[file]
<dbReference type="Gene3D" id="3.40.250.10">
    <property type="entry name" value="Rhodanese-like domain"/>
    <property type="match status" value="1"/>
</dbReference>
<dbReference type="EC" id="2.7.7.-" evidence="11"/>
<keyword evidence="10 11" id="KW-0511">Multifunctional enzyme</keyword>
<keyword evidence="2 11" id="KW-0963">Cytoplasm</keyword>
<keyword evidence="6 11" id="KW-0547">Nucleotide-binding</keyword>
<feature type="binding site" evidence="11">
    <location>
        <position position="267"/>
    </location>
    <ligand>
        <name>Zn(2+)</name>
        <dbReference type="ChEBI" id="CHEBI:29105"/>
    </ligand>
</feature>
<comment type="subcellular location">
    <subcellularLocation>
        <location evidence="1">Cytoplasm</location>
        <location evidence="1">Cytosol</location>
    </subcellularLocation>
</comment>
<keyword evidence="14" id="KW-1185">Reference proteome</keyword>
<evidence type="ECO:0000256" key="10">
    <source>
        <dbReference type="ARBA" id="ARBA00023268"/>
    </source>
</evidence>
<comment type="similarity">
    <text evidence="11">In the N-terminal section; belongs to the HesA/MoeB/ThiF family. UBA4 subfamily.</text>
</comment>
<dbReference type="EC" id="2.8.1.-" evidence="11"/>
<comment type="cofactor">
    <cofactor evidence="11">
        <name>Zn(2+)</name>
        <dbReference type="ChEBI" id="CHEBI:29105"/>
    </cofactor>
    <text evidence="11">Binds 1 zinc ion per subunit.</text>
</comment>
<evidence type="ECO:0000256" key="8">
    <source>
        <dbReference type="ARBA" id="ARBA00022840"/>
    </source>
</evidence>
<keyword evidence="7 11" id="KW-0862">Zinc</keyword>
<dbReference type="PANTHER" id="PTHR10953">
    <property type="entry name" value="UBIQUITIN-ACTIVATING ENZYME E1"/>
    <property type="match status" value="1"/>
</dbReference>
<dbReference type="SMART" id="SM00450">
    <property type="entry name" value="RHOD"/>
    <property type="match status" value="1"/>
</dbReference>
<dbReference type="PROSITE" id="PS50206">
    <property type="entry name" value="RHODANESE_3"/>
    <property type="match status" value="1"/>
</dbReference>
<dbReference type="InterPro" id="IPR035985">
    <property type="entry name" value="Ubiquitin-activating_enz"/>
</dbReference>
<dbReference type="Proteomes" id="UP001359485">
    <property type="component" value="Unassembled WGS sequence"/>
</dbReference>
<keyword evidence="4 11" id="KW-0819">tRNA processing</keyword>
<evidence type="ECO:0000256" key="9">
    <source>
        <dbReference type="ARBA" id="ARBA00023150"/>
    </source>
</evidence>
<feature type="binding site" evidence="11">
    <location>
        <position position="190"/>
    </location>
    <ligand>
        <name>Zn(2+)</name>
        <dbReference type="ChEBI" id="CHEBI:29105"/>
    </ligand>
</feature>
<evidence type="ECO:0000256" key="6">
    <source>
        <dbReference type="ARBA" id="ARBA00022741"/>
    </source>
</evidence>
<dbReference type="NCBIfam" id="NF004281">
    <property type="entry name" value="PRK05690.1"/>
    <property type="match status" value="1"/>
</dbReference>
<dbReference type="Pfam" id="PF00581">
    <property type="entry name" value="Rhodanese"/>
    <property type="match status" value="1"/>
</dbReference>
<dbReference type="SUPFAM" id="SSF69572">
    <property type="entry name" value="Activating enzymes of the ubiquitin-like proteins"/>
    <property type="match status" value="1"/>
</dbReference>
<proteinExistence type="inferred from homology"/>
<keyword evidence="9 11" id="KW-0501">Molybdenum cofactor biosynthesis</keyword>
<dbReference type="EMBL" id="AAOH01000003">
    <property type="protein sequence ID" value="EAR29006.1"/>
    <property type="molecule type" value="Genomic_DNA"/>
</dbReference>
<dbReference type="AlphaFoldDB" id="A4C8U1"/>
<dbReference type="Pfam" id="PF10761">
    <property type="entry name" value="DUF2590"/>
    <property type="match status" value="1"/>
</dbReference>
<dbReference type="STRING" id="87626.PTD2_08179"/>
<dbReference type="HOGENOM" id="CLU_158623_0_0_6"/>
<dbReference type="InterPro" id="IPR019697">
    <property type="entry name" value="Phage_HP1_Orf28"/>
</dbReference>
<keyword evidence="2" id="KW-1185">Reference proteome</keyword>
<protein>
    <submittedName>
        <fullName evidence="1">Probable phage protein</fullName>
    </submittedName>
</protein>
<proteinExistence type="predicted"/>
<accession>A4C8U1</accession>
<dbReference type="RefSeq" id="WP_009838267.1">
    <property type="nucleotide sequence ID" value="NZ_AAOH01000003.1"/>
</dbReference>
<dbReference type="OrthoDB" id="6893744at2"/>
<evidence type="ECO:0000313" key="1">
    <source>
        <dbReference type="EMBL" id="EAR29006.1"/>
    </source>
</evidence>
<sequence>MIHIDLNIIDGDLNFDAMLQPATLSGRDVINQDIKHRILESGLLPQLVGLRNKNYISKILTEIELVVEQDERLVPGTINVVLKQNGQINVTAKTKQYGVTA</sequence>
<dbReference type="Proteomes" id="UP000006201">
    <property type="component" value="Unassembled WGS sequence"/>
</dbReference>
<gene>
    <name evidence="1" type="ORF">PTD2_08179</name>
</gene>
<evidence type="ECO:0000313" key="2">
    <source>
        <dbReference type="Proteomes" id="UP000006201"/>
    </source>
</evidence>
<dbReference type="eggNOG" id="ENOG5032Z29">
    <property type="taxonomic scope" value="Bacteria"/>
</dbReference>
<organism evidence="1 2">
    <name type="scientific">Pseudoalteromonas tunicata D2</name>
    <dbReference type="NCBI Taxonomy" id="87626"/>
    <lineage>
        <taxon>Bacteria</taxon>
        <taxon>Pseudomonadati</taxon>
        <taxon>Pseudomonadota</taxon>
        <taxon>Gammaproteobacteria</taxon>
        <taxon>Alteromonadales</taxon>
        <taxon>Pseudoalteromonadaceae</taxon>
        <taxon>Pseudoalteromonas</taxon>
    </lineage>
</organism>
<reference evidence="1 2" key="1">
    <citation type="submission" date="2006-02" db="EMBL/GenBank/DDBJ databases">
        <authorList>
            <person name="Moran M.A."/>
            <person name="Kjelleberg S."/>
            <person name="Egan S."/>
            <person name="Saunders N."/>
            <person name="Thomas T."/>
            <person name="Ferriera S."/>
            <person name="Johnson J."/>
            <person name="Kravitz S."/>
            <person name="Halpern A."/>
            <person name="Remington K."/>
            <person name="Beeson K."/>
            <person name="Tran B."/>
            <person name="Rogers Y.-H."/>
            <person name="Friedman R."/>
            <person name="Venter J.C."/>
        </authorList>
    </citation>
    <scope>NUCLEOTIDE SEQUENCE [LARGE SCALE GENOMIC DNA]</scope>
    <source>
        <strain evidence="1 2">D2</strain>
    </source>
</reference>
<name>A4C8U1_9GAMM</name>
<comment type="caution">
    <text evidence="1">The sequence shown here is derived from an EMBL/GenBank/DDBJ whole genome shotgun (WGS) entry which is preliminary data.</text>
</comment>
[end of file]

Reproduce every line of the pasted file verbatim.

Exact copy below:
<dbReference type="Gene3D" id="3.40.250.10">
    <property type="entry name" value="Rhodanese-like domain"/>
    <property type="match status" value="1"/>
</dbReference>
<dbReference type="EC" id="2.7.7.-" evidence="11"/>
<keyword evidence="10 11" id="KW-0511">Multifunctional enzyme</keyword>
<keyword evidence="2 11" id="KW-0963">Cytoplasm</keyword>
<keyword evidence="6 11" id="KW-0547">Nucleotide-binding</keyword>
<feature type="binding site" evidence="11">
    <location>
        <position position="267"/>
    </location>
    <ligand>
        <name>Zn(2+)</name>
        <dbReference type="ChEBI" id="CHEBI:29105"/>
    </ligand>
</feature>
<comment type="subcellular location">
    <subcellularLocation>
        <location evidence="1">Cytoplasm</location>
        <location evidence="1">Cytosol</location>
    </subcellularLocation>
</comment>
<keyword evidence="14" id="KW-1185">Reference proteome</keyword>
<evidence type="ECO:0000256" key="10">
    <source>
        <dbReference type="ARBA" id="ARBA00023268"/>
    </source>
</evidence>
<comment type="similarity">
    <text evidence="11">In the N-terminal section; belongs to the HesA/MoeB/ThiF family. UBA4 subfamily.</text>
</comment>
<dbReference type="EC" id="2.8.1.-" evidence="11"/>
<comment type="cofactor">
    <cofactor evidence="11">
        <name>Zn(2+)</name>
        <dbReference type="ChEBI" id="CHEBI:29105"/>
    </cofactor>
    <text evidence="11">Binds 1 zinc ion per subunit.</text>
</comment>
<evidence type="ECO:0000256" key="8">
    <source>
        <dbReference type="ARBA" id="ARBA00022840"/>
    </source>
</evidence>
<keyword evidence="7 11" id="KW-0862">Zinc</keyword>
<dbReference type="PANTHER" id="PTHR10953">
    <property type="entry name" value="UBIQUITIN-ACTIVATING ENZYME E1"/>
    <property type="match status" value="1"/>
</dbReference>
<dbReference type="SMART" id="SM00450">
    <property type="entry name" value="RHOD"/>
    <property type="match status" value="1"/>
</dbReference>
<dbReference type="PROSITE" id="PS50206">
    <property type="entry name" value="RHODANESE_3"/>
    <property type="match status" value="1"/>
</dbReference>
<dbReference type="InterPro" id="IPR035985">
    <property type="entry name" value="Ubiquitin-activating_enz"/>
</dbReference>
<dbReference type="Proteomes" id="UP001359485">
    <property type="component" value="Unassembled WGS sequence"/>
</dbReference>
<keyword evidence="4 11" id="KW-0819">tRNA processing</keyword>
<evidence type="ECO:0000256" key="9">
    <source>
        <dbReference type="ARBA" id="ARBA00023150"/>
    </source>
</evidence>
<feature type="binding site" evidence="11">
    <location>
        <position position="190"/>
    </location>
    <ligand>
        <name>Zn(2+)</name>
        <dbReference type="ChEBI" id="CHEBI:29105"/>
    </ligand>
</feature>
<evidence type="ECO:0000256" key="6">
    <source>
        <dbReference type="ARBA" id="ARBA00022741"/>
    </source>
</evidence>
<dbReference type="NCBIfam" id="NF004281">
    <property type="entry name" value="PRK05690.1"/>
    <property type="match status" value="1"/>
</dbReference>
<dbReference type="Pfam" id="PF00581">
    <property type="entry name" value="Rhodanese"/>
    <property type="match status" value="1"/>
</dbReference>
<dbReference type="SUPFAM" id="SSF69572">
    <property type="entry name" value="Activating enzymes of the ubiquitin-like proteins"/>
    <property type="match status" value="1"/>
</dbReference>
<proteinExistence type="inferred from homology"/>
<keyword evidence="9 11" id="KW-0501">Molybdenum cofactor biosynthesis</keyword>
<dbReference type="EMBL" id="AAOH01000003">
    <property type="protein sequence ID" value="EAR29006.1"/>
    <property type="molecule type" value="Genomic_DNA"/>
</dbReference>
<dbReference type="AlphaFoldDB" id="A4C8U1"/>
<dbReference type="Pfam" id="PF10761">
    <property type="entry name" value="DUF2590"/>
    <property type="match status" value="1"/>
</dbReference>
<dbReference type="STRING" id="87626.PTD2_08179"/>
<dbReference type="HOGENOM" id="CLU_158623_0_0_6"/>
<dbReference type="InterPro" id="IPR019697">
    <property type="entry name" value="Phage_HP1_Orf28"/>
</dbReference>
<keyword evidence="2" id="KW-1185">Reference proteome</keyword>
<protein>
    <submittedName>
        <fullName evidence="1">Probable phage protein</fullName>
    </submittedName>
</protein>
<proteinExistence type="predicted"/>
<accession>A4C8U1</accession>
<dbReference type="RefSeq" id="WP_009838267.1">
    <property type="nucleotide sequence ID" value="NZ_AAOH01000003.1"/>
</dbReference>
<dbReference type="OrthoDB" id="6893744at2"/>
<evidence type="ECO:0000313" key="1">
    <source>
        <dbReference type="EMBL" id="EAR29006.1"/>
    </source>
</evidence>
<sequence>MIHIDLNIIDGDLNFDAMLQPATLSGRDVINQDIKHRILESGLLPQLVGLRNKNYISKILTEIELVVEQDERLVPGTINVVLKQNGQINVTAKTKQYGVTA</sequence>
<dbReference type="Proteomes" id="UP000006201">
    <property type="component" value="Unassembled WGS sequence"/>
</dbReference>
<gene>
    <name evidence="1" type="ORF">PTD2_08179</name>
</gene>
<evidence type="ECO:0000313" key="2">
    <source>
        <dbReference type="Proteomes" id="UP000006201"/>
    </source>
</evidence>
<dbReference type="eggNOG" id="ENOG5032Z29">
    <property type="taxonomic scope" value="Bacteria"/>
</dbReference>
<organism evidence="1 2">
    <name type="scientific">Pseudoalteromonas tunicata D2</name>
    <dbReference type="NCBI Taxonomy" id="87626"/>
    <lineage>
        <taxon>Bacteria</taxon>
        <taxon>Pseudomonadati</taxon>
        <taxon>Pseudomonadota</taxon>
        <taxon>Gammaproteobacteria</taxon>
        <taxon>Alteromonadales</taxon>
        <taxon>Pseudoalteromonadaceae</taxon>
        <taxon>Pseudoalteromonas</taxon>
    </lineage>
</organism>
<reference evidence="1 2" key="1">
    <citation type="submission" date="2006-02" db="EMBL/GenBank/DDBJ databases">
        <authorList>
            <person name="Moran M.A."/>
            <person name="Kjelleberg S."/>
            <person name="Egan S."/>
            <person name="Saunders N."/>
            <person name="Thomas T."/>
            <person name="Ferriera S."/>
            <person name="Johnson J."/>
            <person name="Kravitz S."/>
            <person name="Halpern A."/>
            <person name="Remington K."/>
            <person name="Beeson K."/>
            <person name="Tran B."/>
            <person name="Rogers Y.-H."/>
            <person name="Friedman R."/>
            <person name="Venter J.C."/>
        </authorList>
    </citation>
    <scope>NUCLEOTIDE SEQUENCE [LARGE SCALE GENOMIC DNA]</scope>
    <source>
        <strain evidence="1 2">D2</strain>
    </source>
</reference>
<name>A4C8U1_9GAMM</name>
<comment type="caution">
    <text evidence="1">The sequence shown here is derived from an EMBL/GenBank/DDBJ whole genome shotgun (WGS) entry which is preliminary data.</text>
</comment>